Whether hanging from a second-story window, getting pummeled by co-star Bette Midler or collecting ransom money while dressed in a Bozo disguise, "Ruthless People's" Judge Reinhold maintains a studied comic philosophy behind those deceptively simple antics.
A lanky, 29-year-old actor exuding a Tom Sawyer-like innocence, Reinhold has carved out a niche as a sympathetic comic actor in his performances opposite Midler or Eddie Murphy ("Beverly Hills Cop").
"I like to watch and perform the kind of comedy that comes out of the situation--where the character is really serious and in a tough situation and doesn't realize that the situation is comic," Reinhold said during an interview.
But much as he loves comedy, he almost passed up "Ruthless People," he said, in order to avoid becoming terminally typecast as a buffoon.
"I had decided not to do another commercial, high-concept comedy when 'Ruthless People' came along, but when I read the script, that conviction went out the window," said the actor, who said he cringes "when I hear that word bumbling and 'Mr. Bumbles'--"If there's one way that people have typed me, that's it. People are real quick to jump at the easiest way to define you." Without graduating from college, Reinhold did "a lot of theater work" at the University of Virginia, Mary Washington College and the North Carolina School of the Arts before moving to Los Angeles at 21.
"I hit town in 1978, the same year 'Animal House' opened," Reinhold recalled, "going from a yogurt shop job to a contract with Paramount TV in 1979," which resulted in an audition for "Mork and Mindy."
"I remember sitting there in the (Paramount) office waiting to go in and meet the network executives. I heard this constant uproarious laughter. Robin Williams walked out and I saw the executives wiping tears from their eyes. It was like, 'Do I have to do this?' I was petrified. I had never even been in front of a camera before." Williams, of course, got "Mork," and Reinhold got a dose of slim pickings.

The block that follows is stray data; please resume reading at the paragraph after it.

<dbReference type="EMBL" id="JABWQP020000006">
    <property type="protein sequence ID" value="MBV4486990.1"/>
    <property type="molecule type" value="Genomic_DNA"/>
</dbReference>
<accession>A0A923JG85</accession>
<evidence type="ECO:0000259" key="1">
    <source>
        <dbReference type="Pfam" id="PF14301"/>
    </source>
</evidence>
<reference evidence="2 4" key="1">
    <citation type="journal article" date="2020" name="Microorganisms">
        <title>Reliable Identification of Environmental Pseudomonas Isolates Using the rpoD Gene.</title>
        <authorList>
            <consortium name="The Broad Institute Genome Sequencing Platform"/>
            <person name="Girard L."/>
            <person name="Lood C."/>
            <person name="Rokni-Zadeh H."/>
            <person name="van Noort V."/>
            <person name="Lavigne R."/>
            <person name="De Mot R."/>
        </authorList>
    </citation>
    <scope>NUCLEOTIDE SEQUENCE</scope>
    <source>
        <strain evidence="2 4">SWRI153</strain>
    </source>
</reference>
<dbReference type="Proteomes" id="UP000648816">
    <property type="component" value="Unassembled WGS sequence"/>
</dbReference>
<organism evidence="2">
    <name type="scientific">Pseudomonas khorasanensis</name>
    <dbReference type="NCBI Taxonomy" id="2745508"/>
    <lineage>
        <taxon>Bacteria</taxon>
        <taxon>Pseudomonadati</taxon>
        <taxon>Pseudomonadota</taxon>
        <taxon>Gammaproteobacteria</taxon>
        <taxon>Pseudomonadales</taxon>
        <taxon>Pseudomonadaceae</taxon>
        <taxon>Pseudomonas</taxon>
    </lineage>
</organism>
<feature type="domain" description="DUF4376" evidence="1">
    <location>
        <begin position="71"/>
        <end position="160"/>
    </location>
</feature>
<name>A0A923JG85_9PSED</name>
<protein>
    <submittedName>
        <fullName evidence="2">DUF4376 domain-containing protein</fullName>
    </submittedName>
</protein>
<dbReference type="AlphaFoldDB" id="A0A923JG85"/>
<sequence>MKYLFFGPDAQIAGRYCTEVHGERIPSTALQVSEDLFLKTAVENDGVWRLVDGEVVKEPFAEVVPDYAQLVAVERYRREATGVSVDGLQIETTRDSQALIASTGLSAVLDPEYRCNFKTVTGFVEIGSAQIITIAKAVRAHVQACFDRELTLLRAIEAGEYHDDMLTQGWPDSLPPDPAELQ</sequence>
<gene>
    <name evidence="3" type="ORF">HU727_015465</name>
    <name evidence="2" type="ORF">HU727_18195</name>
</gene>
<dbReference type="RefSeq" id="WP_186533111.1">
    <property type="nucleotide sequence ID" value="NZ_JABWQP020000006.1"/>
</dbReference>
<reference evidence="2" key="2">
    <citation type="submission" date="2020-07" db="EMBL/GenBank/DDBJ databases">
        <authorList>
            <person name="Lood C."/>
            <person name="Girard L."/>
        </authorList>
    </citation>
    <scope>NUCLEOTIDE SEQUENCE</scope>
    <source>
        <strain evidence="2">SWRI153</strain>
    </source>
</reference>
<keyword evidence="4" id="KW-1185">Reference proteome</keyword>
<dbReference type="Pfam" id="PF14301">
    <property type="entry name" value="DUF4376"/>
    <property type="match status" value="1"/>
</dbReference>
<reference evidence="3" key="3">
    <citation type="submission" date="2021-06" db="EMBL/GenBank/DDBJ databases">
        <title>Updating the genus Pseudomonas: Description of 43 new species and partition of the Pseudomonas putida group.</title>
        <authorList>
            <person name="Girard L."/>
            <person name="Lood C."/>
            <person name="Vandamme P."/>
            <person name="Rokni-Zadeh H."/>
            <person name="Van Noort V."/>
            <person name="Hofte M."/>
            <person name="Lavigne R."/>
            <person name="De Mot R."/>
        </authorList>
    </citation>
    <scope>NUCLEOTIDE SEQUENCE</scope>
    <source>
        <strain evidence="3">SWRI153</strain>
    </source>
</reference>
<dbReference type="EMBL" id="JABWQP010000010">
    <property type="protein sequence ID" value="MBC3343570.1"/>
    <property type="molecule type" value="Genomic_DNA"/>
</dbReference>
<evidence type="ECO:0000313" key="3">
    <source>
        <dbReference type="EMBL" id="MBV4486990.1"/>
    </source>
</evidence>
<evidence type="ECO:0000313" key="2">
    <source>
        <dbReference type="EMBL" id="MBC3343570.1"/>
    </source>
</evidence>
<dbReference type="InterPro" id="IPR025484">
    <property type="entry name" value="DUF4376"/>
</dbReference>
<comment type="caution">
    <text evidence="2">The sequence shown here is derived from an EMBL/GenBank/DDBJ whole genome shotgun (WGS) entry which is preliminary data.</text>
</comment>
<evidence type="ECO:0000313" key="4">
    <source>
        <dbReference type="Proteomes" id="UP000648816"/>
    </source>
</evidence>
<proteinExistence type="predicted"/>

"My first time in front of a camera, I said, 'Wonder Woman, I'm so glad you're here,' " he recalled with a laugh. "That's how I made a living.
"Before 'Animal House' came out to open up a huge market, there just weren't parts for young guys," Reinhold said. "That genre of film was my ticket in. . . . One of my first jobs was with Bill Murray in 'Stripes.' "
Eluding a label either as an Eddie Murphy-style stand-up comedian or as a John Belushi slapsticker, Reinhold preferred--as he still does--to give depth to his comic roles, be it a frustrated teen-ager in "Fast Times," Murphy's policeman sidekick in "Cop" or stereo-salesman-turned-kidnaper in "Ruthless."
"Audiences go to movies to see someone with dignity get through a difficult situation," he said. "I'm more enamored of a story showing someone getting through a humilitating situation than making fun of somebody. My own personal preference is to approach it completely straight.
"I got a lot of recognition from 'Cop' in playing that guy straighter than he was written and making an investment in him as somebody other than just a comic device."
It was an approach that paid off. One result was getting the part of Ken Kessler in "Ruthless People," where Reinhold remains unflappable amid the most outlandish circumstances--even when collecting ransom wearing a Bozo costume. "I was imaginging Al Pacino in 'Dog Day Afternoon' when I was doing that," he said, chortling.
Reinhold's Virginia-bred affability and his theater experience allow him to give wide berth to bigger stars such as Midler, whom he affectionately praises and defends.
"(Bette) is not somebody you can push around. If you extend courtesy and have manners, she's right there for you," he said.
And while describing Murphy's raw comic technique as awesome, Reinhold differentiates it from his own. "Because of their training, actors that have a theater background have a certain respect for the story and the working situation. When you deal with celebrities who didn't really grow up with that kind of discipline, I guess it's more of an arena for them instead of a workplace."
But now, having achieved an independence allowing him to decline a diet of junk-celluloid parts, Reinhold said he is "looking for things of merit. I don't believe in vehicles. You have to have a good story--above all, actors should be good storytellers."
"I've been in very successful films playing a kind of naive character, so it's easy for people to see me one way."
But Reinhold stills enjoys real-life clowning and a good-natured prank. Confronted with a magazine photo spread in which he's wearing a vermilion garter belt over gray pinstripe trousers, the actor blushes.
"You got me there," he says, grinning. "One thing I've learned about photo sessions-- you do that one silly thing they ask for and that's the one they use."